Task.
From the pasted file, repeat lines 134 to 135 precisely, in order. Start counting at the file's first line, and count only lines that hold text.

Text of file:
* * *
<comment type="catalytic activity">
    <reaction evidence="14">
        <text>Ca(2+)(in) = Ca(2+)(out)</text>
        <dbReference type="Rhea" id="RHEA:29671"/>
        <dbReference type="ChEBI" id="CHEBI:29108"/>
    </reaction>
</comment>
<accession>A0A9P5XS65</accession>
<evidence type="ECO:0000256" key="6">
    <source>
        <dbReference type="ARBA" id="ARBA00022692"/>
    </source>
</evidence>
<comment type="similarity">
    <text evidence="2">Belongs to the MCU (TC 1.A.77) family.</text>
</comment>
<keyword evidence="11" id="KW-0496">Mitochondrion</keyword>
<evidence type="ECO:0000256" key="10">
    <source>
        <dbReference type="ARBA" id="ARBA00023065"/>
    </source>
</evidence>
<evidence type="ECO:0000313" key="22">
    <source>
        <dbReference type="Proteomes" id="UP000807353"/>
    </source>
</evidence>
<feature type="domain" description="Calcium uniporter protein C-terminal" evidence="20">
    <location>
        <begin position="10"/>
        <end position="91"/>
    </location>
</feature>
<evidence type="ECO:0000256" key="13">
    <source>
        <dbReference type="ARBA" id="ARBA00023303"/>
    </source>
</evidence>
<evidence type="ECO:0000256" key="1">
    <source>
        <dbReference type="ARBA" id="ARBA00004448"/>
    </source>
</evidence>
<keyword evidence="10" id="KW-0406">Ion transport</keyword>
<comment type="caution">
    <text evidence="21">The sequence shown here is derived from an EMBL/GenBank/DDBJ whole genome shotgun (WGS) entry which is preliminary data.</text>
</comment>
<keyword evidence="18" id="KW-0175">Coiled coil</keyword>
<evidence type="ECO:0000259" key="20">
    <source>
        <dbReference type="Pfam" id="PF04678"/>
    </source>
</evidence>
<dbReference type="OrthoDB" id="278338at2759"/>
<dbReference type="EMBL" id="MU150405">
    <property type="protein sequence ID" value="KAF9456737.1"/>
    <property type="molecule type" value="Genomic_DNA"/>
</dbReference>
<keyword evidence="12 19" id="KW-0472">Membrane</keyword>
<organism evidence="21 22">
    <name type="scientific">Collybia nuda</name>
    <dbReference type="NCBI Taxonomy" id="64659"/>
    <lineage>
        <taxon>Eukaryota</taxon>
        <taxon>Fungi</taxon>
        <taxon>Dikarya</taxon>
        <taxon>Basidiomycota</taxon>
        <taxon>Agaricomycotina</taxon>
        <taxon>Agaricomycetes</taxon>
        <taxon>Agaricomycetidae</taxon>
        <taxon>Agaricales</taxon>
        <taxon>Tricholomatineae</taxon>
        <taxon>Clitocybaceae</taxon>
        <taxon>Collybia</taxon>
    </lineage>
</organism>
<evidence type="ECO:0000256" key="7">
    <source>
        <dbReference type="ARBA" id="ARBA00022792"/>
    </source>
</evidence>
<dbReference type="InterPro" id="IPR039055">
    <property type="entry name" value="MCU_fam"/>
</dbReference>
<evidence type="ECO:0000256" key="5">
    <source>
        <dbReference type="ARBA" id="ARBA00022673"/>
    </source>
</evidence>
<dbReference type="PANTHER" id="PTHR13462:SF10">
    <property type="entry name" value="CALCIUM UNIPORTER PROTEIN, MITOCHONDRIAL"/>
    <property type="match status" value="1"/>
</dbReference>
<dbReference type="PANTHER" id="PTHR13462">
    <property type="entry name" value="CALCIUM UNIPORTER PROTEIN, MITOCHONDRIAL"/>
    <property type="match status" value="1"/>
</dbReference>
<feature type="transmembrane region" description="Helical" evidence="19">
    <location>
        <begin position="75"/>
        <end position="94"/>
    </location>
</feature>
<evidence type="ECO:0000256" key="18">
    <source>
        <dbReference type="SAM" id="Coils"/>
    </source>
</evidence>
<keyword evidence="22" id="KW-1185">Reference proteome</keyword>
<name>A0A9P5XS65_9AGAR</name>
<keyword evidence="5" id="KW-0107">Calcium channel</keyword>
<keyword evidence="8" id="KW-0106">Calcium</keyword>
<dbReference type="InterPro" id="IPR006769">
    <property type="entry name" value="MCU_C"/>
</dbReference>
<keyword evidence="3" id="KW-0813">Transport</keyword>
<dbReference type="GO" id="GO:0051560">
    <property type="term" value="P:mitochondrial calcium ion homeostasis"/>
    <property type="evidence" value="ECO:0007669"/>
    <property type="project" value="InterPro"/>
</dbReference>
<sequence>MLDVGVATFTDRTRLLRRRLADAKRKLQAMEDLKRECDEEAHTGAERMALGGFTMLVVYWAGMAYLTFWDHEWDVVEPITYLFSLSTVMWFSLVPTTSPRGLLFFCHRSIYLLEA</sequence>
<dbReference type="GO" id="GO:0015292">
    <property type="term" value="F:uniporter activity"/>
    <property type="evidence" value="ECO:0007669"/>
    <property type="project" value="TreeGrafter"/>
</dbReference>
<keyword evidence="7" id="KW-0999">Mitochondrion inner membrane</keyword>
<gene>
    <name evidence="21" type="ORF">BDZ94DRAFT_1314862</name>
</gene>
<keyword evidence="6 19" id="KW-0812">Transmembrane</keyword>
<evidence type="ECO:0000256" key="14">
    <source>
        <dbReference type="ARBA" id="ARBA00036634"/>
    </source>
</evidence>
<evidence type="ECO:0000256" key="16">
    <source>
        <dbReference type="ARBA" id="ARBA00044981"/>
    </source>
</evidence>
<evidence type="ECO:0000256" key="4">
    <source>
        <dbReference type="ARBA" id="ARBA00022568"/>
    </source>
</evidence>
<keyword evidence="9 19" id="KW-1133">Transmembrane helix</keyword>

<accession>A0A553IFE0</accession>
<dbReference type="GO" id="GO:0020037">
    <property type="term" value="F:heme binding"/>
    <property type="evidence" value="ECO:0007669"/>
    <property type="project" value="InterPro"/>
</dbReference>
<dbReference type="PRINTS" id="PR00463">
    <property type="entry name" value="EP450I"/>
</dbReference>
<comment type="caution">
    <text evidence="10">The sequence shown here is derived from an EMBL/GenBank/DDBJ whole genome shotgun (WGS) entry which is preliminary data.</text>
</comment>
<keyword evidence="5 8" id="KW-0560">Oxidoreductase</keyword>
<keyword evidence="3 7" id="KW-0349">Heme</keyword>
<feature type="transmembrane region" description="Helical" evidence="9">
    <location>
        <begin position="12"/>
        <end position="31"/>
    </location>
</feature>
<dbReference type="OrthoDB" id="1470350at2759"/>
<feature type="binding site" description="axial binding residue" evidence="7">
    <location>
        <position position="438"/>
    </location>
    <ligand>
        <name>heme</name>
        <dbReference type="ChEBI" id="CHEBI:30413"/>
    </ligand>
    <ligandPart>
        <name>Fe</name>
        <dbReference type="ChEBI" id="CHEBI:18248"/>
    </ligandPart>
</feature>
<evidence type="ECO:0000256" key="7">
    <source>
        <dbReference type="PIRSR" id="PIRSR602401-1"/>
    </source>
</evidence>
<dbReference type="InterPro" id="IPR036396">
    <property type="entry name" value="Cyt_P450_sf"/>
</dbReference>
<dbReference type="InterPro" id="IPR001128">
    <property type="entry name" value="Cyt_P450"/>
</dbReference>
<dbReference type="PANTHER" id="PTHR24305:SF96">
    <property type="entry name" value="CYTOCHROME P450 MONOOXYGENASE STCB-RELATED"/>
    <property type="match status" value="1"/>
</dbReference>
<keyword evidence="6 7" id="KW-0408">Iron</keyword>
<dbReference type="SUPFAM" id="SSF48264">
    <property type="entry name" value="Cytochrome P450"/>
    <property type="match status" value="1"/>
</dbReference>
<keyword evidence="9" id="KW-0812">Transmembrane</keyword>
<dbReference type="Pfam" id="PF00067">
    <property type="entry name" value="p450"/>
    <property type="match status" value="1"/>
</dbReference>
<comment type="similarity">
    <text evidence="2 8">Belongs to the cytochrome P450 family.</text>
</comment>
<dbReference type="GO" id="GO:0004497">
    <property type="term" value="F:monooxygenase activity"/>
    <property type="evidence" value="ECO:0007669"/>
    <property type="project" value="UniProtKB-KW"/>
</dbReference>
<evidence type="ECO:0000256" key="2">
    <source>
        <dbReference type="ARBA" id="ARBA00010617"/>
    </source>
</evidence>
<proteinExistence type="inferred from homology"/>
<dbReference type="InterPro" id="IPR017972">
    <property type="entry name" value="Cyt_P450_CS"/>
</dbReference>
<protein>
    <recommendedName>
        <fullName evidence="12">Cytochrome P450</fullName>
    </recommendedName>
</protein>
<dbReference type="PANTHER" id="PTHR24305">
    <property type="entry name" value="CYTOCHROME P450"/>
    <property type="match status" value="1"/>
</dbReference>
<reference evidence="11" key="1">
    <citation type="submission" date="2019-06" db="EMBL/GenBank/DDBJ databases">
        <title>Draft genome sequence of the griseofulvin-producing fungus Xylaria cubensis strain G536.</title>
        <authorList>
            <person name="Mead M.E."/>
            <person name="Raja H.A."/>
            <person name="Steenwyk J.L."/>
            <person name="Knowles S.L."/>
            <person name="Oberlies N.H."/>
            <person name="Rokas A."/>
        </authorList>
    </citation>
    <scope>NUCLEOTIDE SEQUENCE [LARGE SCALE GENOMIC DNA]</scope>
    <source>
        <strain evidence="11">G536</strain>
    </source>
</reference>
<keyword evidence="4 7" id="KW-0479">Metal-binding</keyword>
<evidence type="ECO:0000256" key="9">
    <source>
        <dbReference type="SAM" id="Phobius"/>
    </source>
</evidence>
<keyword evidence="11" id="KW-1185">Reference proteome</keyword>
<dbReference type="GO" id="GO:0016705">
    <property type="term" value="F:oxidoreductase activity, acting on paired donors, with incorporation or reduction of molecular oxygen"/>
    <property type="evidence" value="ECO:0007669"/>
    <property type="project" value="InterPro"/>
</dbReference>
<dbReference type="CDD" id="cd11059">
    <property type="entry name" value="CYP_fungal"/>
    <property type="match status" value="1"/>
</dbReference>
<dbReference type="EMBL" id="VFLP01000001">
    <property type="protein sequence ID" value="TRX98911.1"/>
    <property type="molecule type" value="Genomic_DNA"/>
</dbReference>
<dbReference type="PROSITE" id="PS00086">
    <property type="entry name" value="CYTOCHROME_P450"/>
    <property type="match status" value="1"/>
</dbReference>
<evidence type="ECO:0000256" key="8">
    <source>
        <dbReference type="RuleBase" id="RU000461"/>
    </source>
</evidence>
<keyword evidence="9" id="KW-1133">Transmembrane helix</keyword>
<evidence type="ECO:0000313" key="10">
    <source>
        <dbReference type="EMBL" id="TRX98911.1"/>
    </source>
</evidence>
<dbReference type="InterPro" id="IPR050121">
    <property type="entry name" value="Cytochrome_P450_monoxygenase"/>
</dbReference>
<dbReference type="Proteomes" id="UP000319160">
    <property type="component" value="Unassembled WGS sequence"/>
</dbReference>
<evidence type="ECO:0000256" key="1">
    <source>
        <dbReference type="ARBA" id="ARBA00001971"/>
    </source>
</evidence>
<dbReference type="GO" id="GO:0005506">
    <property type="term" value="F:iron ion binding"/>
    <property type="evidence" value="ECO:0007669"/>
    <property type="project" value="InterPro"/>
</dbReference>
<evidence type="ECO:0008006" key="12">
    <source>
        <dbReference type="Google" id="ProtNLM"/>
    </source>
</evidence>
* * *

    <source>
        <dbReference type="ARBA" id="ARBA00036634"/>